How did Ross Ohlendorf win his salary-arbitration case last week, having gone 1-11 in 2010? Well, it seems sensible enough to me, but Ohlendorf's victory gives Murray Chass another chance to hearken to a better day, when men were men and two or three stats were plenty, thanks ...
They basically emphasized statistics other than wins and losses, especially the run support the Pirates provided Ohlendorf. In the new age of judging pitchers run support has become a telling factor. That’s why Hernandez won his Cy Young award.
Under this new-age thinking, if a team doesn’t score more than three runs a game, a pitcher isn’t expected to win. No longer is a pitcher expected to win 3-2 or 2-1. If his team doesn’t score at least four runs, it’s not the pitcher’s fault if he doesn’t win.
There was once a time when pitchers were expected to win unless their team scored no runs, and then they were expected to tie. But those days disappeared with the advent of the quality start, the questionable creation of a Detroit writer, John Lowe, a nice guy but a little off in his thinking.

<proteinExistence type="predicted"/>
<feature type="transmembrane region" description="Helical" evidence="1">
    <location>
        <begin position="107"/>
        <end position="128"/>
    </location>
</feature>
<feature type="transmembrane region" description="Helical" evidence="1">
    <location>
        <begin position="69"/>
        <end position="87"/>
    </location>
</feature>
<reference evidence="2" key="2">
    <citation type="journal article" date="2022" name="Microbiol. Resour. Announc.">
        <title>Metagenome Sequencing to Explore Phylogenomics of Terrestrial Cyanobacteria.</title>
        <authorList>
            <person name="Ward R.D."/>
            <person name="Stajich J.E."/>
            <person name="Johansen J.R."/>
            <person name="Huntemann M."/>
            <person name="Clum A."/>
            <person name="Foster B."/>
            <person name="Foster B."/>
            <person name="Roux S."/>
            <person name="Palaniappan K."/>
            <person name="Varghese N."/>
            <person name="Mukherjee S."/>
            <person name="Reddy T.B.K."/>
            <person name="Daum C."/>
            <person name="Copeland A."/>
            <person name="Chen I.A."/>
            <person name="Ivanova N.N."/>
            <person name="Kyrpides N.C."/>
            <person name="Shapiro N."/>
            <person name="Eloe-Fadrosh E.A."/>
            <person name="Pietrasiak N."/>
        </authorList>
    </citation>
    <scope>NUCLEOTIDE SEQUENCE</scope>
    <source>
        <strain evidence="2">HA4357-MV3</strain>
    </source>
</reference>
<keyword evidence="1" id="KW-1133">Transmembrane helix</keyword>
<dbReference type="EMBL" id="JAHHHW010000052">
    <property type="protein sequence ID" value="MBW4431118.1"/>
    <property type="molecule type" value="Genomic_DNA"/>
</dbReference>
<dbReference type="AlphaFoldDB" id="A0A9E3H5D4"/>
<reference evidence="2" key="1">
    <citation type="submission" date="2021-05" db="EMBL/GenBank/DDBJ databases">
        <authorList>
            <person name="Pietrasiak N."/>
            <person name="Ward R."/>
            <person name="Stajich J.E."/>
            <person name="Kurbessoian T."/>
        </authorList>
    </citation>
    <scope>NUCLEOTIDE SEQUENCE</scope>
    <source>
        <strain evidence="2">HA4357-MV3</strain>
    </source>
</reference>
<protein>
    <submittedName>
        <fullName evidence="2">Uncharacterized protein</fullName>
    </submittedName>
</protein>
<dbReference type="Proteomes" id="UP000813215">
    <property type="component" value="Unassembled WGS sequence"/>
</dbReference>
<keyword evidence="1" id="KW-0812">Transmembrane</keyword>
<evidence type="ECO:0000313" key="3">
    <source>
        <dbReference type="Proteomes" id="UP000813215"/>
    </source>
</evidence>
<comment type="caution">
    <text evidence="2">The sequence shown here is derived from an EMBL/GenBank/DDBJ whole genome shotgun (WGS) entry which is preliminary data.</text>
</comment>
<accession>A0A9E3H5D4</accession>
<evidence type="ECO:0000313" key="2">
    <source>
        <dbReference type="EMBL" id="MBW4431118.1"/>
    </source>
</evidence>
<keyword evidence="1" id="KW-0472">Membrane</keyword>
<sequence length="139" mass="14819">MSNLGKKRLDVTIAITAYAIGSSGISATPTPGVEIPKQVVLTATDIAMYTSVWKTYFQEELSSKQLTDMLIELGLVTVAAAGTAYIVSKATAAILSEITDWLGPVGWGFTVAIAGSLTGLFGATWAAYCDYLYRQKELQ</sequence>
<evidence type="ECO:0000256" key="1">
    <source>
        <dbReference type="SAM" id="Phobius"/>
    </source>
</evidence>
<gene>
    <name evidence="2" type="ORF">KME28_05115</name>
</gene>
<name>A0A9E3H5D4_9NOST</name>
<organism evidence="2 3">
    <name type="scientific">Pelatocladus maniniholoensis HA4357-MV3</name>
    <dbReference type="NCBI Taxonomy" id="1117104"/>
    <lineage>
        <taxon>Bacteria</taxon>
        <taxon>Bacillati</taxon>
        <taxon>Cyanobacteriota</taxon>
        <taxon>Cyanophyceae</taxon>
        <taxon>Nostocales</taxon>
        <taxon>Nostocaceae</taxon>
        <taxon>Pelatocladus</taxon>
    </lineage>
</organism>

If a pitcher pitches six innings and gives up three or fewer earned runs he is credited with a quality start. Never mind that three earned runs in six innings computes to a 4.50 earned run average; that’s a quality start.
I'm sorry I don't have numbers for you; I had them once, but have lost them. So I just hope you'll trust me when I assure you that if you add all the quality starts together, you're going to find some outstanding numbers, including a fantastic winning percentage and a low ERA.
When guys like Murray Chass want to run down some statistic they weren't smart enough to think of themselves, they fixate on the worst examples. It's certainly true that a pitcher can get a Quality Start with a 4.50 ERA, and that a reliever can get a Save despite giving up two runs in one inning. Outrageous!
I'm curious, though ... Does it offend Chass when a pitcher is credited with a win despite giving up seven runs in five innings? Does it offend Chass when a hitter is credited with an RBI when he hits a sacrifice fly in the ninth inning with his team trailing by seven runs? Does it offend Chass when one guy gets a hit on a broken-bat blooper, and the next is out on a screaming line drive hit directly toward the shortstop?
Every statistic has limitations. And I've noticed over the years that a willingness to either ignore a limitation or rail against it can largely be predicted by someone's birthday.
Update: Thanks to Jay Jaffe for pointing out -- in this 2007 piece at Baseball Prospectus -- that in 2005 I reported that all the QS that season added up to a 2.04 ERA ... and the non-QS, 7.70. Not that Quality Starts mean anything. Not at all.